The court books also contain the same sort of structure, when they record the manorial courts, although as the centuries progress, some of the sections begin to disappear. The later court books also tend to record individual land conveyances. By the late 19th century and early 20th century a few plans begin to appear for certain properties.

Language of the rolls

Until 1733 the rolls were generally written in Latin, although this was not always the case. After this point the language used was English.

Physical condition of the rolls

The rolls vary in their physical condition, but generally they have survived in good condition and are mostly legible. Certainly the later court books are all very well preserved. However, some of the earlier court rolls are not in great condition, and some are incomplete. Some areas on the surviving rolls are also dirty or faded, making them illegible. Therefore there are gaps in the translations, and these have been indicted by the use of dots and square brackets, such as […].

Information contained in the court rolls

Generally manorial court rolls contain information not just about the upper classes, but also the ordinary members of the community. A large number of the inhabitants of the parish of Chalfont St Peter would have held their lands by copyhold tenure, and those who held by freehold tenure tended to be wealthier. Therefore the passing over or conveyances of the properties of the ordinary people occur in these documents.

This means that the history of various properties is recorded in these records, and therefore some of these properties can be traced back several hundred years.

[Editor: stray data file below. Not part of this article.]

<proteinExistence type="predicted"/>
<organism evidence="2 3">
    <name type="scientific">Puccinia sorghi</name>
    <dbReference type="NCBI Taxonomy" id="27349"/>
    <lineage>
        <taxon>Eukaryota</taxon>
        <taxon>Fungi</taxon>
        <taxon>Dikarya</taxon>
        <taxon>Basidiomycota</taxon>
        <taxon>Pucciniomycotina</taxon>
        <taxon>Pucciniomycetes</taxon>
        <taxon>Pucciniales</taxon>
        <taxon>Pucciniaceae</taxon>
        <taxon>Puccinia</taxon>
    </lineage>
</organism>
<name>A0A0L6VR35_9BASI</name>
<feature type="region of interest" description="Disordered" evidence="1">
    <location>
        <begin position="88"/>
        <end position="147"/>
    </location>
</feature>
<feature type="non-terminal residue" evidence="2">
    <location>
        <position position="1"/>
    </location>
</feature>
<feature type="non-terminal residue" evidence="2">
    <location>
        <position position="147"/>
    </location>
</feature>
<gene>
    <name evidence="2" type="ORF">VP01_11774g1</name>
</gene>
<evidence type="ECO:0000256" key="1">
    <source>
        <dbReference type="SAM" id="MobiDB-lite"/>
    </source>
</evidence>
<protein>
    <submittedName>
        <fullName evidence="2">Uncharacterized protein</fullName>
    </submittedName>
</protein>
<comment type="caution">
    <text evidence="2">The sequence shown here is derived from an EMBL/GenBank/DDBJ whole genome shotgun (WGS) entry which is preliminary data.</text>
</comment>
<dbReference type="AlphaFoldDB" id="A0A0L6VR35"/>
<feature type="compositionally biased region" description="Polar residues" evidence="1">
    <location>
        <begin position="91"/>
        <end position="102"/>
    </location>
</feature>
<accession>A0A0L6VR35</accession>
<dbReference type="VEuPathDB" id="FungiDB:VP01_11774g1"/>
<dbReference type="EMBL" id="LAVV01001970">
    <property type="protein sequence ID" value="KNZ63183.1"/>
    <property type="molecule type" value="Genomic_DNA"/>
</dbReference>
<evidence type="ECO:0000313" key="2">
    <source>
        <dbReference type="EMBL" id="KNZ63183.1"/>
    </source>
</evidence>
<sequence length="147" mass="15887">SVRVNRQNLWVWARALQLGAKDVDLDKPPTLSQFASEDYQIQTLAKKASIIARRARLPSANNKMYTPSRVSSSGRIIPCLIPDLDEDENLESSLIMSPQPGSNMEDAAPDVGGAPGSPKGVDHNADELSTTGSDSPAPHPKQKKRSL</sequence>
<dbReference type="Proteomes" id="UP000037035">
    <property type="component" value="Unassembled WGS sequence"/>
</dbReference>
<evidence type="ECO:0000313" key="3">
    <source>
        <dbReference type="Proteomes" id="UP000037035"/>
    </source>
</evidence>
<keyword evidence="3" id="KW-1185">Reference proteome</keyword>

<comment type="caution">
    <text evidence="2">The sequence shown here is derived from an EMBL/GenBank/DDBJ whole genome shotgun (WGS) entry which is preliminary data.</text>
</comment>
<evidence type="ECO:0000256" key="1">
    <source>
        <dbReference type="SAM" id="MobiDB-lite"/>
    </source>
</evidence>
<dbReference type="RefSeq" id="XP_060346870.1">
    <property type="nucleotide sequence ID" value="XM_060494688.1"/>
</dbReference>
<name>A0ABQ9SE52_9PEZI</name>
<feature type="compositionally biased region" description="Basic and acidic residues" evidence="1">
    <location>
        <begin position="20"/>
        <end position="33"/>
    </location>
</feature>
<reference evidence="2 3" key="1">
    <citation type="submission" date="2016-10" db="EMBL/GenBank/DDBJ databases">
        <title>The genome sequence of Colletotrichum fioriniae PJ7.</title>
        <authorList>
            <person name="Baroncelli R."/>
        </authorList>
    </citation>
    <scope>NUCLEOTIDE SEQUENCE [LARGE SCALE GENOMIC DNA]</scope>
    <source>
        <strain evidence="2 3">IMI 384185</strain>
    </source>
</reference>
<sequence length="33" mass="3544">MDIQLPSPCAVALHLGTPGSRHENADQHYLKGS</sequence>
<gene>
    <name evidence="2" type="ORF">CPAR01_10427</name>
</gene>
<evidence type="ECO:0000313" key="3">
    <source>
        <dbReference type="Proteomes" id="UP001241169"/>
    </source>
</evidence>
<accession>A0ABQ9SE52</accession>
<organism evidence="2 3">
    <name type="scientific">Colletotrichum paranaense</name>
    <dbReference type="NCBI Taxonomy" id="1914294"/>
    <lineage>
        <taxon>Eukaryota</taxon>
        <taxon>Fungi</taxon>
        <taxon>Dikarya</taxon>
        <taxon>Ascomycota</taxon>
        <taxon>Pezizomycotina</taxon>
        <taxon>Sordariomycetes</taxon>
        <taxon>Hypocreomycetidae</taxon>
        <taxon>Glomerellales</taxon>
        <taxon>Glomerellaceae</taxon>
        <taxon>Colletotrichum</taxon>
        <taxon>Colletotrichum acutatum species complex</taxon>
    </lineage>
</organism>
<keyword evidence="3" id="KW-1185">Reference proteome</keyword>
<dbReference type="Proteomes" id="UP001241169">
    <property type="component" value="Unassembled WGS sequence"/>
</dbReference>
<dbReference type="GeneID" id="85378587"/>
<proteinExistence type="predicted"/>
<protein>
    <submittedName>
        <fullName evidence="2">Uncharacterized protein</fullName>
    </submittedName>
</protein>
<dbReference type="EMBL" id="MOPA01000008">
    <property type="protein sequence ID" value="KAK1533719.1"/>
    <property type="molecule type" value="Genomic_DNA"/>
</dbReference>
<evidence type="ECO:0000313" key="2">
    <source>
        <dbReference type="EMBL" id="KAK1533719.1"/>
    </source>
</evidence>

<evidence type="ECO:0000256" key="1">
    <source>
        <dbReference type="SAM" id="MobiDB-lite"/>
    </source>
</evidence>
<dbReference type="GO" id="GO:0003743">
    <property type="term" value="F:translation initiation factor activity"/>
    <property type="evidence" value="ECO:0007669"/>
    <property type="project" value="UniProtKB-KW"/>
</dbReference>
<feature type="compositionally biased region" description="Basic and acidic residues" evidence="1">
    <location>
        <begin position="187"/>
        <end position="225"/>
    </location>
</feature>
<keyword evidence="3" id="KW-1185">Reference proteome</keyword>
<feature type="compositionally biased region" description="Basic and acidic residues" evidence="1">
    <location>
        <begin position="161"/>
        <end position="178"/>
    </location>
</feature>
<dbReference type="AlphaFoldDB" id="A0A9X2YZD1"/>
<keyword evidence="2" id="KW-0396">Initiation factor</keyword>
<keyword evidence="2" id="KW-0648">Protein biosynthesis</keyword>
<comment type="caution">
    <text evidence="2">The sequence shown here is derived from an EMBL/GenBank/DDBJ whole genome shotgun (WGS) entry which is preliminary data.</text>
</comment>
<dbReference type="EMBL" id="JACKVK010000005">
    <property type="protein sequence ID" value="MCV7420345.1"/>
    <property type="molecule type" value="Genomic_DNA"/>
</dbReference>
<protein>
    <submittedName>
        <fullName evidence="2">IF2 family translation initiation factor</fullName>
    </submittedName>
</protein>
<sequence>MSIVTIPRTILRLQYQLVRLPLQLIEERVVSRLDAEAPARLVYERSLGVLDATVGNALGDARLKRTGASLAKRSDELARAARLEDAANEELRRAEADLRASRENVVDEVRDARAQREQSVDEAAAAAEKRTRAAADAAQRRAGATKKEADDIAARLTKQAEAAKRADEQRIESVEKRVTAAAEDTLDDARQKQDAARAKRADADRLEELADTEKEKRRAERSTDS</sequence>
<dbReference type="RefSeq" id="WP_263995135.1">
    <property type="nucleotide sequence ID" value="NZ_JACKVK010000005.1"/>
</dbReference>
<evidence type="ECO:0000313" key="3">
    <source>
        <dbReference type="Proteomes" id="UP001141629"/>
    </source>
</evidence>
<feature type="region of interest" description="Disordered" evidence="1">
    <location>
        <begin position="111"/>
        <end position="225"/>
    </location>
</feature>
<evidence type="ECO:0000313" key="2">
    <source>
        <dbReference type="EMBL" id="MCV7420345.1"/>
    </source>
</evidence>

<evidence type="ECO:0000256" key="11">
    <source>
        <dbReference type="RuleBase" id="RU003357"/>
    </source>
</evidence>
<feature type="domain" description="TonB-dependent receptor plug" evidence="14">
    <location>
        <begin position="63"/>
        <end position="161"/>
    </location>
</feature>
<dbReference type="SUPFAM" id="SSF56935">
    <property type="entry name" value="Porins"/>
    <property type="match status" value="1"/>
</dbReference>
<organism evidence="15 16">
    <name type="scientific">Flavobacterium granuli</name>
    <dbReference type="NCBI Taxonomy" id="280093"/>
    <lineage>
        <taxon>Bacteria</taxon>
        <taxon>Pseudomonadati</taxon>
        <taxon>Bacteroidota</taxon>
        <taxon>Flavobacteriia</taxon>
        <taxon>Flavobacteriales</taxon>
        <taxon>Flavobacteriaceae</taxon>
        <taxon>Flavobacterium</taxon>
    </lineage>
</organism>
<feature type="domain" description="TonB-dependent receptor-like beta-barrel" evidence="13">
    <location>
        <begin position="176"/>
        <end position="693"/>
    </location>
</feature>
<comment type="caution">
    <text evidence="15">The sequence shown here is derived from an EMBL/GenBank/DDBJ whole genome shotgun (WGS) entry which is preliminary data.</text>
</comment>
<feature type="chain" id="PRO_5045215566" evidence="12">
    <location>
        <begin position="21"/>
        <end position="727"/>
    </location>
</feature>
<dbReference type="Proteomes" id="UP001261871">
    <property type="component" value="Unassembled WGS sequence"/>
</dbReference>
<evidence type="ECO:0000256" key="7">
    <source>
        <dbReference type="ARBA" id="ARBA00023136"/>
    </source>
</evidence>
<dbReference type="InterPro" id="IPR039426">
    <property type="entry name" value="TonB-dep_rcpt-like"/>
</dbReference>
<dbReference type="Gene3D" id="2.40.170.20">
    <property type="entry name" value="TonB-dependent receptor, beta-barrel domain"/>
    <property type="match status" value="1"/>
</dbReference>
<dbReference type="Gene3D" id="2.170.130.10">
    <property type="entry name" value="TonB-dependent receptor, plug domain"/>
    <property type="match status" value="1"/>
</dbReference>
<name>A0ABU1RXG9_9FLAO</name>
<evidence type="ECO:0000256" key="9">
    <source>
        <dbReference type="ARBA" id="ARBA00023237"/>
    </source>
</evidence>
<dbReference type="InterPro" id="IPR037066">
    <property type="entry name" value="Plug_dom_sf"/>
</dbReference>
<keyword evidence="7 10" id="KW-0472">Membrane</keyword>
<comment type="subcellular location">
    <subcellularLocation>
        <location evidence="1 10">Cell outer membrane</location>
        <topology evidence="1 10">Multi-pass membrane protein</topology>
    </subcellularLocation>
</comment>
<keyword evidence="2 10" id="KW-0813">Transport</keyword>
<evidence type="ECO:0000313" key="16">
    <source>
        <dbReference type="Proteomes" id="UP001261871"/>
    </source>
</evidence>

The rolls also provide information about how land was managed and cultivated, sometimes mentioning the crops that were being grown, giving references to enclosures of land and animals or livestock, as well giving clues about changes in agricultural practices.

They also contain a wealth of financial detail, giving an idea about the economy and way of life in Chalfont St Peter. They show how the values of the properties and lands have changed over the centuries. Also information about economic hardship can be found.

The rolls contain a huge number of names and are therefore an invaluable source for the genealogist. If a person held lands within the manor, then there are likely to be several references to him or her within the rolls. Sometimes different relationships are outlined within individual families, enabling the family historian to trace certain families back further than in the parish registers. Sometimes the wills of certain people are recited, especially in the later rolls.

The rolls are also a tremendous source for local historians and contain a wealth of minor place and field names. Occasionally it is possible to work out how a particular property gained its name. Sometimes there are also references to minerals and mineral rights.

Examples of subject matter in the manorial court rolls of Chalfont St Peter

1. Land

Some copyhold properties can be traced back hundreds of year. For instance:

• The messuage known as Aditors or Auditors, which was enfranchised in 1881, can be traced back to 1454, when Roger Hawkin conveyed a tenement and three crofts to Simon Auditor. Presumably the messuage then became known as Auditors, as the family with this name appeared to have held it at least until the end of the 15th century. Interestingly Simon Auditor appears on an alien subsidy roll, showing that he had been born abroad, and is an example of an alien coming to England and acquiring copyhold property.

• The Rose and Crown Public House with three cottages (demolished in 1963), enfranchised in 1868, also traces back to a similar date. For in 1455 John Molder conveyed a cottage to the use of himself and Joan his wife.

• The White Hart public house, which was enfranchised in 1886, has a history in the records dating back at least to 1744, when Hester Clarke transferred a property to Sarah Hawkins, wife of Robert Hawkins. This shows that this property was then known as The Three Horseshoes.